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Taking a DSGE Model to the Data Meaningfully

  • Franchi, Massimo
  • Jusélius, Katarina

All economists say that they want to take their model to the data. But with incomplete and highly imperfect data, doing so is difficult and requires carefully matching the assumptions of the model with the statistical properties of the data. The cointegrated VAR (CVAR) offers a way of doing so. In this paper we outline a method for translating the assumptions underlying a DSGE model into a set of testable assumptions on a cointegrated VAR model and illustrate the ideas with the RBC model in Ireland (2004). Accounting for unit roots (near unit roots) in the model is shown to provide a powerful robustification of the statistical and economic inference about persistent and less persistent movements in the data. We propose that all basic assumptions underlying the theory model should be formulated as a set of testable hypotheses on the long-run structure of a CVAR model, a so called ?theory consistent hypothetical scenario?. The advantage of such a scenario is that if forces us to formulate all testable implications of the basic hypotheses underlying a theory model. We demonstrate that most assumptions underlying the DSGE model and, hence, the RBC model are rejected when properly tested. Leaving the RBC model aside, we then report a structured CVAR analysis that summarizes the main features of the data in terms of long-run relations and common stochastic trends. We argue that structuring the data in this way offers a number of ?sophisticated? stylized facts that a theory model has to replicate in order to claim empirical relevance.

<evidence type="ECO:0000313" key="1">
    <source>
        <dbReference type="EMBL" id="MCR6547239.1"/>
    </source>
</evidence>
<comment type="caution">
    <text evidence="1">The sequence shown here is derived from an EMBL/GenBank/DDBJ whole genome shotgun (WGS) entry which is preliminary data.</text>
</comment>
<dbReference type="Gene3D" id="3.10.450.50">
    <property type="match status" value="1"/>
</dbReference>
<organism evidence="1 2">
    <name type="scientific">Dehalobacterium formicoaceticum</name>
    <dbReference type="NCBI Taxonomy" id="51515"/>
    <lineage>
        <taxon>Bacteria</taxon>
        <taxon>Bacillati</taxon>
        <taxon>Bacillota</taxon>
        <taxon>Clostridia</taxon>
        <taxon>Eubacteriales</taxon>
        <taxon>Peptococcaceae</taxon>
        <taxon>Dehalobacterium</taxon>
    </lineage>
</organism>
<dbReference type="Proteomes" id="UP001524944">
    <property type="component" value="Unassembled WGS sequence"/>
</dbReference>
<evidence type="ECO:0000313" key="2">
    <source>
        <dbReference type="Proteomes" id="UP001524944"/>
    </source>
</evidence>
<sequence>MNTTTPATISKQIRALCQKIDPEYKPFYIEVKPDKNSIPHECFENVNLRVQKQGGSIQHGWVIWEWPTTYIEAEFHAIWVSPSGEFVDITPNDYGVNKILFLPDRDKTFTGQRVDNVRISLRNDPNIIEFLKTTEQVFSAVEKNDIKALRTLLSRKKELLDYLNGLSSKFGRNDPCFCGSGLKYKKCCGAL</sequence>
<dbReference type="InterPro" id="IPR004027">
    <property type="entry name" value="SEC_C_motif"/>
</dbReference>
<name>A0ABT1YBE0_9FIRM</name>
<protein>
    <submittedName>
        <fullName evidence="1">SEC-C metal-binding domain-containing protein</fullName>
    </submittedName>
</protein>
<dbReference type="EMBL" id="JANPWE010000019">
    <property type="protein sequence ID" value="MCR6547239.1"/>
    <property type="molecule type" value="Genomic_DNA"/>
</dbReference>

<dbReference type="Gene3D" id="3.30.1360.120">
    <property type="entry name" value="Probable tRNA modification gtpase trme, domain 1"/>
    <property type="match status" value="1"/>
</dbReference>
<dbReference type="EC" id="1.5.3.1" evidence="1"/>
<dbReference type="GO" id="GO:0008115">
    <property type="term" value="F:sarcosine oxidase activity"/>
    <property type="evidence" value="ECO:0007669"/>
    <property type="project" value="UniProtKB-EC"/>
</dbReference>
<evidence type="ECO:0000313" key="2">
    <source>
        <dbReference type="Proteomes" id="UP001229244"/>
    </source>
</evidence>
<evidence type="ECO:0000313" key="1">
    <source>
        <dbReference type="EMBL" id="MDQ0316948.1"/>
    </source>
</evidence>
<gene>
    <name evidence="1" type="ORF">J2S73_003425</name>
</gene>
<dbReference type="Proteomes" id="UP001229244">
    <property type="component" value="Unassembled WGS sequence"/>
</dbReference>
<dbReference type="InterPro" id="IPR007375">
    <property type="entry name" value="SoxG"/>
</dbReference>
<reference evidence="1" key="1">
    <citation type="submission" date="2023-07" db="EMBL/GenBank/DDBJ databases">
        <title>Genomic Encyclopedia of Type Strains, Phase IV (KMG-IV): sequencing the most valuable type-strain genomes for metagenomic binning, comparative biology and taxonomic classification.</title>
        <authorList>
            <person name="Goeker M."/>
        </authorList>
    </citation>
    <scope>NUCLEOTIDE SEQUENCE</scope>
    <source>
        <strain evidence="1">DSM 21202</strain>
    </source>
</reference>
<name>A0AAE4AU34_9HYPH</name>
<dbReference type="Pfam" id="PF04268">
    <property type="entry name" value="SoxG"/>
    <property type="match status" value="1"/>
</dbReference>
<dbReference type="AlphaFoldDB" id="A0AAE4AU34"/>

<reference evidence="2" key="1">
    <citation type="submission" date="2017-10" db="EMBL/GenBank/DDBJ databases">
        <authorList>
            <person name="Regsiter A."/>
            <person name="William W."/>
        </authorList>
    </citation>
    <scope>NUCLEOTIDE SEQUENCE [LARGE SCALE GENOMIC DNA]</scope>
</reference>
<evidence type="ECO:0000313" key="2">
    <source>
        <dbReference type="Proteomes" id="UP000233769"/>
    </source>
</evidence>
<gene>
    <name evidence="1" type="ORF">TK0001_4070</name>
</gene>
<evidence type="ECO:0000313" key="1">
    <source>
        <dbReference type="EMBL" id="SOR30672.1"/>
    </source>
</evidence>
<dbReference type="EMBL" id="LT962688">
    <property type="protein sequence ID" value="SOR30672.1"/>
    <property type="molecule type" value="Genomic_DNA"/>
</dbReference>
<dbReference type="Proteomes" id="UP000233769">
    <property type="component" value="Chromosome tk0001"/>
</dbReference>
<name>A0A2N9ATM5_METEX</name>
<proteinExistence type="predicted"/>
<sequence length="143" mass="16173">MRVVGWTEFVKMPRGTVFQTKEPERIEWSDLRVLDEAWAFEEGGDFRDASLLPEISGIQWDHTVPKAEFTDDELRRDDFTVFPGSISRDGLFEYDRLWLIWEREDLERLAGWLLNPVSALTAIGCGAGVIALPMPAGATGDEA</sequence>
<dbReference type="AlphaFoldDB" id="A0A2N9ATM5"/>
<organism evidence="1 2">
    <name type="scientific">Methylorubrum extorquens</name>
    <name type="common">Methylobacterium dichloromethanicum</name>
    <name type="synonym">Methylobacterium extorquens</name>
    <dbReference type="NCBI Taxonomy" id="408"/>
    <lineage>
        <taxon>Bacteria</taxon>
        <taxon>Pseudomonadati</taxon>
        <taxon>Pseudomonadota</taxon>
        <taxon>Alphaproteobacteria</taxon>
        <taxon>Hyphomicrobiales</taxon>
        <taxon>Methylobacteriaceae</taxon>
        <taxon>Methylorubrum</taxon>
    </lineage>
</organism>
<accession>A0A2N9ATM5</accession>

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Paper provided by Kiel Institute for the World Economy in its series Economics Discussion Papers with number 2007-6.

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Date of creation: 2007
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Handle: RePEc:zbw:ifwedp:5520
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  1. Peter N. Ireland, 1999. "A method for taking models to the data," Working Paper 9903, Federal Reserve Bank of Cleveland.
  2. George J. Hall, 1994. "Overtime, effort and the propagation of business cycle shocks," Working Paper Series, Macroeconomic Issues 94-25, Federal Reserve Bank of Chicago.
  3. Altug, Sumru, 1989. "Time-to-Build and Aggregate Fluctuations: Some New Evidence," International Economic Review, Department of Economics, University of Pennsylvania and Osaka University Institute of Social and Economic Research Association, vol. 30(4), pages 889-920, November.
  4. Heino Bohn Nielsen, 2004. "Cointegration analysis in the presence of outliers," Econometrics Journal, Royal Economic Society, vol. 7(1), pages 249-271, 06.
  5. Bencivenga, Valerie R, 1992. "An Econometric Study of Hours and Output Variation with Preference Shocks," International Economic Review, Department of Economics, University of Pennsylvania and Osaka University Institute of Social and Economic Research Association, vol. 33(2), pages 449-71, May.
  6. Ingram, B.F. & Kocherlakota, N.R. & Savin, N.E., 1992. "Explaining Business Cycles : A Multiple Shock Approach," Working Papers 92-09, University of Iowa, Department of Economics.
  7. McGrattan, Ellen R., 1994. "The macroeconomic effects of distortionary taxation," Journal of Monetary Economics, Elsevier, vol. 33(3), pages 573-601, June.
  8. Gary Hansen, 2010. "Indivisible Labor and the Business Cycle," Levine's Working Paper Archive 233, David K. Levine.
  9. Kim, Jinill, 2000. "Constructing and estimating a realistic optimizing model of monetary policy," Journal of Monetary Economics, Elsevier, vol. 45(2), pages 329-359, April.
  10. Juselius, Katarina, 2006. "The Cointegrated VAR Model: Methodology and Applications," OUP Catalogue, Oxford University Press, number 9780199285679.
  11. Davidson, James, 1998. "Structural relations, cointegration and identification: some simple results and their application," Journal of Econometrics, Elsevier, vol. 87(1), pages 87-113, August.
  12. DeJong, David N. & Ingram, Beth F. & Whiteman, Charles H., 2000. "A Bayesian approach to dynamic macroeconomics," Journal of Econometrics, Elsevier, vol. 98(2), pages 203-223, October.
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